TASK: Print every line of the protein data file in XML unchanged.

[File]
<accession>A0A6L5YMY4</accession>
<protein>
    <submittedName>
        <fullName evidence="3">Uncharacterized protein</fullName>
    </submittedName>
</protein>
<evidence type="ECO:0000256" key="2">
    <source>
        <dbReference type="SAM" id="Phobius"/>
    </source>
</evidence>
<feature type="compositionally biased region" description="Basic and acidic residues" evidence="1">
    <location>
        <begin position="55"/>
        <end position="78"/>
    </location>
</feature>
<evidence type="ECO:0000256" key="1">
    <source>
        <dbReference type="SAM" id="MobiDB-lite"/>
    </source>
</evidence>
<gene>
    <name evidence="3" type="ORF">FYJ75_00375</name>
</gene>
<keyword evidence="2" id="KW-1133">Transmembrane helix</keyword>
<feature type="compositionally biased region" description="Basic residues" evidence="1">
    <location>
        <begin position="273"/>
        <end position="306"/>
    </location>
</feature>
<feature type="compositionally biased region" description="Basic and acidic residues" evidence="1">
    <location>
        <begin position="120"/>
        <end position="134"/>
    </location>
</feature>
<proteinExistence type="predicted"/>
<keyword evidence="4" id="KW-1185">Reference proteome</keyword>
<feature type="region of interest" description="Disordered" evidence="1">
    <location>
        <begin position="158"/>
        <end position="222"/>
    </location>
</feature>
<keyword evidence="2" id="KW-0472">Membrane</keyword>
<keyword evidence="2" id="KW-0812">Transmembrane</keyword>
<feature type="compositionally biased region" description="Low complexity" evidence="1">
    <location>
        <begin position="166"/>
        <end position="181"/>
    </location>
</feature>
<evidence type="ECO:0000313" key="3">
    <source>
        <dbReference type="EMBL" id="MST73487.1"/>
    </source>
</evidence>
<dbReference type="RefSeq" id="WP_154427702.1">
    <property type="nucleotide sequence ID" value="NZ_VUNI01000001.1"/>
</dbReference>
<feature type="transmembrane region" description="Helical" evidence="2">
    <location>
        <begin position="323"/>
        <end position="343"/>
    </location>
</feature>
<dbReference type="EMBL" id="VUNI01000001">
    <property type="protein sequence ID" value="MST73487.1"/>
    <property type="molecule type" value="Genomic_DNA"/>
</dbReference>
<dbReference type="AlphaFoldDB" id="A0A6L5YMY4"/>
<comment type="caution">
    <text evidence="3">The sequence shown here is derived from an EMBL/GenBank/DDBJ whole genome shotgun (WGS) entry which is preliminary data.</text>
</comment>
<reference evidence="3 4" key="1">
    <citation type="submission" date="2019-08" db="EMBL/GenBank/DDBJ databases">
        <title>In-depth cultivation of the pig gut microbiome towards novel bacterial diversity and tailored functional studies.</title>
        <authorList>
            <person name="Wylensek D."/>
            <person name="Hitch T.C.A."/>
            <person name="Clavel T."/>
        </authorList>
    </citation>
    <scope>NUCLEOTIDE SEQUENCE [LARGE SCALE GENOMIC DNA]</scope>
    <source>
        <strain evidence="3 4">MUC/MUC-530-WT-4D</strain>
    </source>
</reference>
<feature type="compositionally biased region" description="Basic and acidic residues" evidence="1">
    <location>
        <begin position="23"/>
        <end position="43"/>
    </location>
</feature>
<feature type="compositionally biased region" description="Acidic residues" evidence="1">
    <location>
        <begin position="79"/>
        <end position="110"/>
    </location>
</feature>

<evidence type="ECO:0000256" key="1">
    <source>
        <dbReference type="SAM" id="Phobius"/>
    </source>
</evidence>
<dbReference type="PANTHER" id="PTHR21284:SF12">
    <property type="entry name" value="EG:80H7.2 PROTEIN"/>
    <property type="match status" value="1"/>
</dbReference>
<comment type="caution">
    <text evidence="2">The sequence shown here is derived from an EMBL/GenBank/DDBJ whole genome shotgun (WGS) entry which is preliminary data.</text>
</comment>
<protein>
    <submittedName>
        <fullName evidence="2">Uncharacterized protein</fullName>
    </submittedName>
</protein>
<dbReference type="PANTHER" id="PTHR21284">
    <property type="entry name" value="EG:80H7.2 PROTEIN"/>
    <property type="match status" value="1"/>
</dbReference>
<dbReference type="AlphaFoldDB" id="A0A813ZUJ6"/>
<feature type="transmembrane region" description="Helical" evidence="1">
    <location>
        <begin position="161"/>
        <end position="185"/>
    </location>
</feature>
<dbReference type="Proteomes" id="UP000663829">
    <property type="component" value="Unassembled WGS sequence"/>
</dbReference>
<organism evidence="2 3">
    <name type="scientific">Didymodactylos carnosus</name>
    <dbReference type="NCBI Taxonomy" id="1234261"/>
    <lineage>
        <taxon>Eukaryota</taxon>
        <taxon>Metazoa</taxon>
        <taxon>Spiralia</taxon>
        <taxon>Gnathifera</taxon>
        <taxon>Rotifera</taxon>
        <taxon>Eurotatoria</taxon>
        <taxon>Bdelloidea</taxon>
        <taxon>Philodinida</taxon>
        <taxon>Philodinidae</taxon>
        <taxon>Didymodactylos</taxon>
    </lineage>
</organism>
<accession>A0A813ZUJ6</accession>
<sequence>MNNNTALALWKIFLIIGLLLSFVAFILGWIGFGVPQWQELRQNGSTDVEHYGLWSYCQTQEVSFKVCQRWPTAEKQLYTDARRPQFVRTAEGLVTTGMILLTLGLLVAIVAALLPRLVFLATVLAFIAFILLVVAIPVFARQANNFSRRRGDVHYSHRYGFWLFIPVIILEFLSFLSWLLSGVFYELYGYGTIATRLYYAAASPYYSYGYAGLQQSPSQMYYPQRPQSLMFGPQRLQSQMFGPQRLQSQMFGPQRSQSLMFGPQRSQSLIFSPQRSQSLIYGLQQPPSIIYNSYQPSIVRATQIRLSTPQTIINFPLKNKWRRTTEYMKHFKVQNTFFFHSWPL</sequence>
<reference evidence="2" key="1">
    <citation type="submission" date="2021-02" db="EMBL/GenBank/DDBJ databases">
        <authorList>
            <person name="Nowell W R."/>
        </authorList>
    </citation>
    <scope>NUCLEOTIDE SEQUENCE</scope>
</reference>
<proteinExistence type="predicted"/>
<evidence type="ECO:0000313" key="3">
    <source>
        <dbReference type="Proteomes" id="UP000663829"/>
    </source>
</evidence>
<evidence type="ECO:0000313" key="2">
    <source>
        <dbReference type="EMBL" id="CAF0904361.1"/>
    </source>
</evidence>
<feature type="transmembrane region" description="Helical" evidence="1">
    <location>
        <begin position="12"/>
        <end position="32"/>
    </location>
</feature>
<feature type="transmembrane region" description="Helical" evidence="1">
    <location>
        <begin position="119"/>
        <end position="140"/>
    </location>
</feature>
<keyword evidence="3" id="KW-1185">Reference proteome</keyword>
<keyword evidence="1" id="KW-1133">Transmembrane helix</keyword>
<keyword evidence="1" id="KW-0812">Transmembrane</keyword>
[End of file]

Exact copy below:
<accession>A0A6L5YMY4</accession>
<protein>
    <submittedName>
        <fullName evidence="3">Uncharacterized protein</fullName>
    </submittedName>
</protein>
<evidence type="ECO:0000256" key="2">
    <source>
        <dbReference type="SAM" id="Phobius"/>
    </source>
</evidence>
<feature type="compositionally biased region" description="Basic and acidic residues" evidence="1">
    <location>
        <begin position="55"/>
        <end position="78"/>
    </location>
</feature>
<evidence type="ECO:0000256" key="1">
    <source>
        <dbReference type="SAM" id="MobiDB-lite"/>
    </source>
</evidence>
<gene>
    <name evidence="3" type="ORF">FYJ75_00375</name>
</gene>
<keyword evidence="2" id="KW-1133">Transmembrane helix</keyword>
<feature type="compositionally biased region" description="Basic residues" evidence="1">
    <location>
        <begin position="273"/>
        <end position="306"/>
    </location>
</feature>
<feature type="compositionally biased region" description="Basic and acidic residues" evidence="1">
    <location>
        <begin position="120"/>
        <end position="134"/>
    </location>
</feature>
<proteinExistence type="predicted"/>
<keyword evidence="4" id="KW-1185">Reference proteome</keyword>
<feature type="region of interest" description="Disordered" evidence="1">
    <location>
        <begin position="158"/>
        <end position="222"/>
    </location>
</feature>
<keyword evidence="2" id="KW-0472">Membrane</keyword>
<keyword evidence="2" id="KW-0812">Transmembrane</keyword>
<feature type="compositionally biased region" description="Low complexity" evidence="1">
    <location>
        <begin position="166"/>
        <end position="181"/>
    </location>
</feature>
<evidence type="ECO:0000313" key="3">
    <source>
        <dbReference type="EMBL" id="MST73487.1"/>
    </source>
</evidence>
<dbReference type="RefSeq" id="WP_154427702.1">
    <property type="nucleotide sequence ID" value="NZ_VUNI01000001.1"/>
</dbReference>
<feature type="transmembrane region" description="Helical" evidence="2">
    <location>
        <begin position="323"/>
        <end position="343"/>
    </location>
</feature>
<dbReference type="EMBL" id="VUNI01000001">
    <property type="protein sequence ID" value="MST73487.1"/>
    <property type="molecule type" value="Genomic_DNA"/>
</dbReference>
<dbReference type="AlphaFoldDB" id="A0A6L5YMY4"/>
<comment type="caution">
    <text evidence="3">The sequence shown here is derived from an EMBL/GenBank/DDBJ whole genome shotgun (WGS) entry which is preliminary data.</text>
</comment>
<reference evidence="3 4" key="1">
    <citation type="submission" date="2019-08" db="EMBL/GenBank/DDBJ databases">
        <title>In-depth cultivation of the pig gut microbiome towards novel bacterial diversity and tailored functional studies.</title>
        <authorList>
            <person name="Wylensek D."/>
            <person name="Hitch T.C.A."/>
            <person name="Clavel T."/>
        </authorList>
    </citation>
    <scope>NUCLEOTIDE SEQUENCE [LARGE SCALE GENOMIC DNA]</scope>
    <source>
        <strain evidence="3 4">MUC/MUC-530-WT-4D</strain>
    </source>
</reference>
<feature type="compositionally biased region" description="Basic and acidic residues" evidence="1">
    <location>
        <begin position="23"/>
        <end position="43"/>
    </location>
</feature>
<feature type="compositionally biased region" description="Acidic residues" evidence="1">
    <location>
        <begin position="79"/>
        <end position="110"/>
    </location>
</feature>

<evidence type="ECO:0000256" key="1">
    <source>
        <dbReference type="SAM" id="Phobius"/>
    </source>
</evidence>
<dbReference type="PANTHER" id="PTHR21284:SF12">
    <property type="entry name" value="EG:80H7.2 PROTEIN"/>
    <property type="match status" value="1"/>
</dbReference>
<comment type="caution">
    <text evidence="2">The sequence shown here is derived from an EMBL/GenBank/DDBJ whole genome shotgun (WGS) entry which is preliminary data.</text>
</comment>
<protein>
    <submittedName>
        <fullName evidence="2">Uncharacterized protein</fullName>
    </submittedName>
</protein>
<dbReference type="PANTHER" id="PTHR21284">
    <property type="entry name" value="EG:80H7.2 PROTEIN"/>
    <property type="match status" value="1"/>
</dbReference>
<dbReference type="AlphaFoldDB" id="A0A813ZUJ6"/>
<feature type="transmembrane region" description="Helical" evidence="1">
    <location>
        <begin position="161"/>
        <end position="185"/>
    </location>
</feature>
<dbReference type="Proteomes" id="UP000663829">
    <property type="component" value="Unassembled WGS sequence"/>
</dbReference>
<organism evidence="2 3">
    <name type="scientific">Didymodactylos carnosus</name>
    <dbReference type="NCBI Taxonomy" id="1234261"/>
    <lineage>
        <taxon>Eukaryota</taxon>
        <taxon>Metazoa</taxon>
        <taxon>Spiralia</taxon>
        <taxon>Gnathifera</taxon>
        <taxon>Rotifera</taxon>
        <taxon>Eurotatoria</taxon>
        <taxon>Bdelloidea</taxon>
        <taxon>Philodinida</taxon>
        <taxon>Philodinidae</taxon>
        <taxon>Didymodactylos</taxon>
    </lineage>
</organism>
<accession>A0A813ZUJ6</accession>
<sequence>MNNNTALALWKIFLIIGLLLSFVAFILGWIGFGVPQWQELRQNGSTDVEHYGLWSYCQTQEVSFKVCQRWPTAEKQLYTDARRPQFVRTAEGLVTTGMILLTLGLLVAIVAALLPRLVFLATVLAFIAFILLVVAIPVFARQANNFSRRRGDVHYSHRYGFWLFIPVIILEFLSFLSWLLSGVFYELYGYGTIATRLYYAAASPYYSYGYAGLQQSPSQMYYPQRPQSLMFGPQRLQSQMFGPQRLQSQMFGPQRSQSLMFGPQRSQSLIFSPQRSQSLIYGLQQPPSIIYNSYQPSIVRATQIRLSTPQTIINFPLKNKWRRTTEYMKHFKVQNTFFFHSWPL</sequence>
<reference evidence="2" key="1">
    <citation type="submission" date="2021-02" db="EMBL/GenBank/DDBJ databases">
        <authorList>
            <person name="Nowell W R."/>
        </authorList>
    </citation>
    <scope>NUCLEOTIDE SEQUENCE</scope>
</reference>
<proteinExistence type="predicted"/>
<evidence type="ECO:0000313" key="3">
    <source>
        <dbReference type="Proteomes" id="UP000663829"/>
    </source>
</evidence>
<evidence type="ECO:0000313" key="2">
    <source>
        <dbReference type="EMBL" id="CAF0904361.1"/>
    </source>
</evidence>
<feature type="transmembrane region" description="Helical" evidence="1">
    <location>
        <begin position="12"/>
        <end position="32"/>
    </location>
</feature>
<feature type="transmembrane region" description="Helical" evidence="1">
    <location>
        <begin position="119"/>
        <end position="140"/>
    </location>
</feature>
<keyword evidence="3" id="KW-1185">Reference proteome</keyword>
<keyword evidence="1" id="KW-1133">Transmembrane helix</keyword>
<keyword evidence="1" id="KW-0812">Transmembrane</keyword>